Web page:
Point 2, the paperwork and hassle, is not correct in my experience. The paperwork/visa is a non-issue. Anyone who can spare a day for the interview can get it done no problems whatsoever. Interview took me 2 hours of waiting and 30 seconds of interviewing. "Hi, you want to be a pilot then? You seem to have your paperwork in order and you don't have previous problems with the law, no problems, visa will be in the mail in a few days". People are afraid for it for no reason.

Point 3, Florida weather is far from stable, I've learnt alot more about go/no-go decisions in the US than I have in Europe. Weather is different, but your license is valid worldwide, doesn't really matter where you learn that stuff, unless you only plan to fly locally. It's like saying you shouldn't train in Aberdeen because you live in Cornwall because the weather is different.

A big thing about the US schools you should remember is, that most places bill you by the Hobbs, not tacho/block time. This means, that you get much less actual air time. Not a problem if you just want to knock through it quickly, and have the basic aptitude for flying. For some people it means you need 60+ hours of Hobbs-time before you learn enough to take the checkride. For anyone with that abstract "basic aptitude", doing it in 2-3 weeks and 40 hours is a walk in the park.
dera is offline  
Old 1st Dec 2014, 13:46
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Join Date: Jan 2014
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Hi.

Please ignore the naysayers.

THE USA is a really big place. IT would be easier to ask by which city your nephew is coming. Does he have any friends to stay with, or a city/area/state he would like to see?

There are many fine places to learn to fly. But IF I told you which school to use in San Francisco and he was coming in to New York, it would be a wasted effort.

Oddly enough, some coastal cities in California are often fogged in during the summer (eg: Santa Barbara), while others are clear.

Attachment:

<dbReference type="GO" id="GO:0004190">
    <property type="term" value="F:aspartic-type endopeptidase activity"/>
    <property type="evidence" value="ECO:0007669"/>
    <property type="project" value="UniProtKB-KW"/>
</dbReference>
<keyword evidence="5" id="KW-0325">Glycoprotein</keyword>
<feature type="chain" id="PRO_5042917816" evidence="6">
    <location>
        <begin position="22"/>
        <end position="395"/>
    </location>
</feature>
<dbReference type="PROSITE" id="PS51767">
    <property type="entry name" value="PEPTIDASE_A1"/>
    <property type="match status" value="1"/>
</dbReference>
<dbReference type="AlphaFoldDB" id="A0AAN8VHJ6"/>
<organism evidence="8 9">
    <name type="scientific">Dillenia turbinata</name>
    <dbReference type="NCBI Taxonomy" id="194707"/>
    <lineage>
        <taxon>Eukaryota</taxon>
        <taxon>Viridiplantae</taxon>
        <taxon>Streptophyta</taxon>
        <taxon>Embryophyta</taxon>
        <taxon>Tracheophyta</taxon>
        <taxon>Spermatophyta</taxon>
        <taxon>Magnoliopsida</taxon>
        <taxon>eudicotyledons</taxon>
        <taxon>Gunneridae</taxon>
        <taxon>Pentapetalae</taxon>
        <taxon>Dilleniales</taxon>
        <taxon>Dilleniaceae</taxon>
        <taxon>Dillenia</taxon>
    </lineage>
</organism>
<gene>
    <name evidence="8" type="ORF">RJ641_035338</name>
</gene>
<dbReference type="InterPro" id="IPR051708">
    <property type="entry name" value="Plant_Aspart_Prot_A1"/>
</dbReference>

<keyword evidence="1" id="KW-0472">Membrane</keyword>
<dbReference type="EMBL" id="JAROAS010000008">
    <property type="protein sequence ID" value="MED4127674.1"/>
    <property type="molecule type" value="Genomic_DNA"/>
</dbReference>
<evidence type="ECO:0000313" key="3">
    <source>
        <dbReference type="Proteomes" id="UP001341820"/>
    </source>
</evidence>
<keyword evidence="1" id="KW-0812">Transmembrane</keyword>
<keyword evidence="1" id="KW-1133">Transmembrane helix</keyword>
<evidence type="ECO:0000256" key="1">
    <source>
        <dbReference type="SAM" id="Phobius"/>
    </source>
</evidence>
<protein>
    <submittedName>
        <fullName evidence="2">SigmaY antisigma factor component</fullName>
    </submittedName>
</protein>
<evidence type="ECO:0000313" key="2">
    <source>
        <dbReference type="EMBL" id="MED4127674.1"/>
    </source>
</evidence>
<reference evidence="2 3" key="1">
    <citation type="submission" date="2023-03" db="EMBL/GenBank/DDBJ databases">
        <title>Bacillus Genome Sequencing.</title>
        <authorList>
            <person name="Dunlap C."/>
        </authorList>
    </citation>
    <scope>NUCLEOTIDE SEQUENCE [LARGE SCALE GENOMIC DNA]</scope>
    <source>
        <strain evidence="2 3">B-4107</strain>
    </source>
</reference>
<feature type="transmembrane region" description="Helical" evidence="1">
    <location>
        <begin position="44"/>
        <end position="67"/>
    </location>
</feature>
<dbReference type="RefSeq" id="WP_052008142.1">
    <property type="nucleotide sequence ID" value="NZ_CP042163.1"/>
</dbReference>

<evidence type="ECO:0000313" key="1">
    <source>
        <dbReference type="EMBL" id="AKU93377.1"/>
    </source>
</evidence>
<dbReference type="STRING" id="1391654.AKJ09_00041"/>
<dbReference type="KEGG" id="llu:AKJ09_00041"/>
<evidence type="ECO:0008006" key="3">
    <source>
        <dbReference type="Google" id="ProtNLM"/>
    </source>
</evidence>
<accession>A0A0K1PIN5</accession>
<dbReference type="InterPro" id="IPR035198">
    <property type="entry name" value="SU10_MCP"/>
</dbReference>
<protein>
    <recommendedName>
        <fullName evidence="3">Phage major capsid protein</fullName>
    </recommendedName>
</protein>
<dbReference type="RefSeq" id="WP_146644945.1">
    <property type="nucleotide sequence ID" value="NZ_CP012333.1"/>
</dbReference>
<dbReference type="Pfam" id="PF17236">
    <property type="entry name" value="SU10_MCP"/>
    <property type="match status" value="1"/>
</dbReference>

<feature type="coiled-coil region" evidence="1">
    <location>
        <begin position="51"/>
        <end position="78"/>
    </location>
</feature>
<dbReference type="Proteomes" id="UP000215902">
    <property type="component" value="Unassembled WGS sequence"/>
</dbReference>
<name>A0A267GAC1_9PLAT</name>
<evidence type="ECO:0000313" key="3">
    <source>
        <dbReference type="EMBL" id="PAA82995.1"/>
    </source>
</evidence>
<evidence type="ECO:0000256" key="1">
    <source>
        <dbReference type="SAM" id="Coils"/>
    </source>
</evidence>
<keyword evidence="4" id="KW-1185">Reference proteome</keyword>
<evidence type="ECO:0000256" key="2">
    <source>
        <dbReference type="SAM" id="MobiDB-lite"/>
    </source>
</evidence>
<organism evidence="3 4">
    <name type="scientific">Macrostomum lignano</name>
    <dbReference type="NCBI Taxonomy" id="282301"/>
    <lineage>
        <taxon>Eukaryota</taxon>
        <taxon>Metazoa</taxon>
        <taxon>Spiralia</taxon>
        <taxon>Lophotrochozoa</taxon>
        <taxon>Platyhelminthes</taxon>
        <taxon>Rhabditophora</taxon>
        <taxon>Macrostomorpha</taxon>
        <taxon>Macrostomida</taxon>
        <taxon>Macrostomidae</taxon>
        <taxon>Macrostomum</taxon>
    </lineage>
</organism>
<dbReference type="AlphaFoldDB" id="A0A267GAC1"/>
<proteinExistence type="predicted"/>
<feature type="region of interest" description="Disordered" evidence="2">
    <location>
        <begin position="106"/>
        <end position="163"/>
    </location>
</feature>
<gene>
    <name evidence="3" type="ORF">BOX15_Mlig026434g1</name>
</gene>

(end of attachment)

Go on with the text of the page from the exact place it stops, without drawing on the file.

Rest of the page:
There are clever ways of reducing cost of a hotel by going to the less famous cities.

In his time off in the antarctic, he should be trying to do his written exam prep so that he is ahead of the game when he comes to the United States. There may even be a way for him to take the written exam and be way ahead even before he starts back.

I would also encourage him to read: STICK AND RUDDER by langweische.
glendalegoon is offline  
Old 1st Dec 2014, 18:49
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Join Date: Nov 2014
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can someone please explain what's the benefit in rushing through the PPL and get it done in mere few weeks if you don't plan to go CPL? When you will have your ppl, you're not going to fly every day anyway, so why not enjoy the process of learning in the same pace as you will most likely end up flying - e.g. an odd weekend here and there weather depending?
Martin_123 is offline  
Old 1st Dec 2014, 18:54
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Thank you, good to hear both sides of the argument. I think the primary reason for considering the States is not cost but the (hopefully) more reliable weather and the GA friendly environment. I appreciate that he will have plenty to learn with the UK's congested airspace and claggy weather when he returns.

I will sound him out as to where In the USA he is passing through.
Nak Bin is offline  
Old 1st Dec 2014, 19:14
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Join Date: Sep 2004